Highlights

Bishkek – the capital of Kyrgyzstan

Nice green city with a number of parks, soviet time monuments and combination of old houses, and soviet buildings. Many of exciting sights located outside Bishkek, including ruins of ancient cities and beautiful valleys of Kyrgyz Ala-Too.

The capital, Bishkek city, is situated in the Chui valley in the north of the country. It was founded in 1878 and originally was called Pishpek, which is the name of the wooden paddle with which the Kyrgyz make their kymyz (kymyz – fermented mare’s milk), the national drink. Later, during the Soviet Union period, it was named Frunze after the famous Russian General Mikhail Frunze. At the time of Independence in 1991, it was renamed Bishkek.

The city has been influenced by the Russians from the beginning, and actually more or less built by them. Most of the buildings you see today are built in a typically Soviet architectural style, and the trees in the parks, boulevards and alleys are watered by a system of canals built by Russians. Those boulevards and parks make this a pleasant city to live in, as they provide total shade in summer, when temperatures may reach 40 degrees Celsius (105 F), and the open canal system also helps to keep the summer bearable. Bishkek is known to be one of the greenest cities in Central Asia as a result of this planning.

Bishkek cannot claim to be one of the major cities of the world, like London, Paris or New York. It is, however, the capital city of Kyrgyzstan and does have a number of important and interesting buildings, monuments, parks, museums, galleries, theatres and other places worth seeing or visiting.

  • Ala-Too Square is the central square in Bishkek, Kyrgyzstan. The square was built in 1984 to celebrate the 60th anniversary of the Kyrgyz SSR, at which time a massive statue of Lenin was placed in the square’s center. The statue of Lenin was moved in 2003 to a smaller square in the city, and a new statue called Erkindik (Freedom) was installed in its place.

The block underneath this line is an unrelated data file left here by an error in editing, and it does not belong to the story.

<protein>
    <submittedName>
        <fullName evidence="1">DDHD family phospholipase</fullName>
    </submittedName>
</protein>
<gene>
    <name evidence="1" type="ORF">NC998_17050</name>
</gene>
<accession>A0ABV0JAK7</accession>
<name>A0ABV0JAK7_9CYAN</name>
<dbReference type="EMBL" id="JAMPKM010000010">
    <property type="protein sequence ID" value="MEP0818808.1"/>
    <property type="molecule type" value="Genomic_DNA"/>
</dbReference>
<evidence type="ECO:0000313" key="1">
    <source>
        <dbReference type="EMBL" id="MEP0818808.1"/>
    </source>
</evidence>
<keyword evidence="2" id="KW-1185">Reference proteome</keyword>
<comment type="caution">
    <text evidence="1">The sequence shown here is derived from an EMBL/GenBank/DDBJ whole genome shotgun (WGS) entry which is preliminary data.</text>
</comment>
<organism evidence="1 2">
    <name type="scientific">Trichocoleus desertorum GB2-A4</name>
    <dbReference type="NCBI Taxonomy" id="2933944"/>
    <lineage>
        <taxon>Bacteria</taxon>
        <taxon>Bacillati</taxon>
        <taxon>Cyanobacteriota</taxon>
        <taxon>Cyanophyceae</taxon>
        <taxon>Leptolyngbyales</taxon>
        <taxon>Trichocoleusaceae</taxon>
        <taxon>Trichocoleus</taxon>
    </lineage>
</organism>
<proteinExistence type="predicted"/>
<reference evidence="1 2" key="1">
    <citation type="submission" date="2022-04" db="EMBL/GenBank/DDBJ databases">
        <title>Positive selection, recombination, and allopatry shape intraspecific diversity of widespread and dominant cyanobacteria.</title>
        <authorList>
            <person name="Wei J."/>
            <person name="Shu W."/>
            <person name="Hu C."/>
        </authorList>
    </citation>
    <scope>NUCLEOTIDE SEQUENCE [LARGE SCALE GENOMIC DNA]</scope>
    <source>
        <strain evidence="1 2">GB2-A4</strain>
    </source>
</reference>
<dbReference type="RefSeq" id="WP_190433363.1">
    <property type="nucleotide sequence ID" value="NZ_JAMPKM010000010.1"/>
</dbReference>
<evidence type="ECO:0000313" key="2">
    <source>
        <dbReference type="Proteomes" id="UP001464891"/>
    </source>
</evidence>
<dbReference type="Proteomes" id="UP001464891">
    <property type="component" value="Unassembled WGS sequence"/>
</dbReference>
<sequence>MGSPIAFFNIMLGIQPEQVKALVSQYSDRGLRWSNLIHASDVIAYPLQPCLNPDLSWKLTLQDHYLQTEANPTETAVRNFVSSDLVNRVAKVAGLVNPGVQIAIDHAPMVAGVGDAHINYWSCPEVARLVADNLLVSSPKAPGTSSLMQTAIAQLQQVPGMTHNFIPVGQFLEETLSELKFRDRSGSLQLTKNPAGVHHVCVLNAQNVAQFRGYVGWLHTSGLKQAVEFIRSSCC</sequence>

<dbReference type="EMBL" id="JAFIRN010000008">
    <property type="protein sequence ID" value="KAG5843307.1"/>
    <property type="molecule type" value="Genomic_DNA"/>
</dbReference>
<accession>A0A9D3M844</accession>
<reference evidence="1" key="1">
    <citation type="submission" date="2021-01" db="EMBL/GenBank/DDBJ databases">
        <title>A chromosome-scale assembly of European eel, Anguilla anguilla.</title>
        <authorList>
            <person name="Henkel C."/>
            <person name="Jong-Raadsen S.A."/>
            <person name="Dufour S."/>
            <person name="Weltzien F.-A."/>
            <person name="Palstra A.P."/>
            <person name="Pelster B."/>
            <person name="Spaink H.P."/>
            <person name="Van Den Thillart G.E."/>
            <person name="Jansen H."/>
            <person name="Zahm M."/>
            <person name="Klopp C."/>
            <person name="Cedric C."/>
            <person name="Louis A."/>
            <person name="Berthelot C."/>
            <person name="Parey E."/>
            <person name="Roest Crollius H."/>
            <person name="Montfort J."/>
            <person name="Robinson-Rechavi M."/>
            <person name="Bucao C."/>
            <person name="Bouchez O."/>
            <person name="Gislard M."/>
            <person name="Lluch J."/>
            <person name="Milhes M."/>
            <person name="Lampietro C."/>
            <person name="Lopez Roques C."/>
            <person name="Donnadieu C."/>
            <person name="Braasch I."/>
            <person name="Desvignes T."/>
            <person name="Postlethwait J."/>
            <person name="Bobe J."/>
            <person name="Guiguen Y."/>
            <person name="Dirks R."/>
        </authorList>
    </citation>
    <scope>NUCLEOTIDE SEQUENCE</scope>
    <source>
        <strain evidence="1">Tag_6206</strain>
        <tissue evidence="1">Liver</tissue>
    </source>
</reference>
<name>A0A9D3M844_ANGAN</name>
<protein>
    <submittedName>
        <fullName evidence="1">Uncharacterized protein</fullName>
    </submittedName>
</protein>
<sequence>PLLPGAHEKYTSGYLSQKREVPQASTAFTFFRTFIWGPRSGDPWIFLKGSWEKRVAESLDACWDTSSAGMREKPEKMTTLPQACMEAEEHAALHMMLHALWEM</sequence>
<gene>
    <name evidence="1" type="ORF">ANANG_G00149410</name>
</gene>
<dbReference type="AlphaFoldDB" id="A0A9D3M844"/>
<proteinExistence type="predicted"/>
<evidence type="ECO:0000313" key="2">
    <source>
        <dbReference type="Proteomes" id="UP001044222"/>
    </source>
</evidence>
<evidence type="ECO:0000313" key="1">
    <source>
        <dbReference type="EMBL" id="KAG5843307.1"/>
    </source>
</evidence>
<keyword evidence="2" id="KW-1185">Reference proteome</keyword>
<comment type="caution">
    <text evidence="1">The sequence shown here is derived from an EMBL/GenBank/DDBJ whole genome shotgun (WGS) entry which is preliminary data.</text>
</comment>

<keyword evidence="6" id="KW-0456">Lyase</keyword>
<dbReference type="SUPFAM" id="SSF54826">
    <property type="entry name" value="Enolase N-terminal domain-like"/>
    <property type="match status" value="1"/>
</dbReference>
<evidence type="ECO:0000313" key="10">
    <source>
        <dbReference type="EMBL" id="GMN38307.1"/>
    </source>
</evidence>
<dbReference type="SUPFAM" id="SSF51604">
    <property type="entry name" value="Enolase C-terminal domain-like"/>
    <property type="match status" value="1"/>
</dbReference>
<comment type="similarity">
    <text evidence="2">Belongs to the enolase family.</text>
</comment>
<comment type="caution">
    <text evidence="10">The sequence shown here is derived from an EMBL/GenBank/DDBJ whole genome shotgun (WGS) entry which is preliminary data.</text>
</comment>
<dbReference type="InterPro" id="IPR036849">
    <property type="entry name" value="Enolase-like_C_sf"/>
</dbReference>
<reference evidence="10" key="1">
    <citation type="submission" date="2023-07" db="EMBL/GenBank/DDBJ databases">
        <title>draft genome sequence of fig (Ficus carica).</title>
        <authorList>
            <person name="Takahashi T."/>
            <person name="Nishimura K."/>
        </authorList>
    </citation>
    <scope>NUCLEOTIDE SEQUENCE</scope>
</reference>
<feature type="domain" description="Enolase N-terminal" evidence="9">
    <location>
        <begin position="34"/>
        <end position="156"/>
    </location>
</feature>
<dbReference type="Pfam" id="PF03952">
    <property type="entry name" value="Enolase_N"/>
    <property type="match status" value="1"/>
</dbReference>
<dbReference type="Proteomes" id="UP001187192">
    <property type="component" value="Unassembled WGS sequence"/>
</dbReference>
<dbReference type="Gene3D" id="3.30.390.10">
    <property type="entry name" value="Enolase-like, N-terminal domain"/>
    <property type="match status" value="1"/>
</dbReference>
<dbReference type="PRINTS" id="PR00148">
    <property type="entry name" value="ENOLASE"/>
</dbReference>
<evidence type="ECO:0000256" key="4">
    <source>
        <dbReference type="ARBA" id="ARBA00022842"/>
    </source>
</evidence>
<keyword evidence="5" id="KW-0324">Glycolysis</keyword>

• Osh Bazaar is a true oriental bazaar that you will not see anywhere else, because it reflects the true nature and coloring of the nation. Entering this market, you find yourself in the past, here, as many years ago, it would seem, nothing has changed, crowded market, envelops buyers with the cloud of spicy aromas. Dozens of unique spices and seasonings: basil, dill, parsley, coriander, celery, onion, garlic, thyme, cumin, red and black pepper, dried tomatoes, barberry, black, zira, bunium, sesame. About six dozen species and varieties of spices and seasonings can be counted on the shelves. Vendors vying offer raisins and dried apricots, almonds and pistachios, walnuts and peanuts.
  • Victory Square. The 9th of May, 1945 is the Victory of Soviet Union over Fascist Germany in the Great Patriotic War started on 22nd of June, 1941. The Memorial was constructed in 1985, to commemorate the 40th anniversary of the Victory. Three curved arcs represent a yurt. There is a statue of Kyrgyz woman inside the construction. She (mother, wife) is standing under a tunduk in the form of a funeral wreath at the eternal flame, waiting for her son / husband, who never returned home from the front. According to the tradition the memorial is must-to-visit place for all the wedding ceremonies.

 Ala Archa Nationalpark

Ala Archa National Park is an alpine national park in the Tian Shan Mountains of Kyrgyzstan, established in 1979 and located approximately 40 km south of the capital city of Bishkek. The park, which includes the gorge of the Ala-Archa River and the mountains surrounding it, is a popular destination point for weekend hikers, horse trekkers, skiers as well as mountain climbers looking for challenging ice, rock and mixed routes. The park is open year round, although the most popular season is late summer and early fall.

In Kyrgyz, the Archa, which gives the park its name, is a juniper, which Kyrgyz people have traditionally held in special esteenvcncvnxvbxm, using smoke from its burning brenches to chase away evil spirits. However, the archa is not supposed to be planted near the home, because it is believed gradually to sap the energy from human beings living close-by.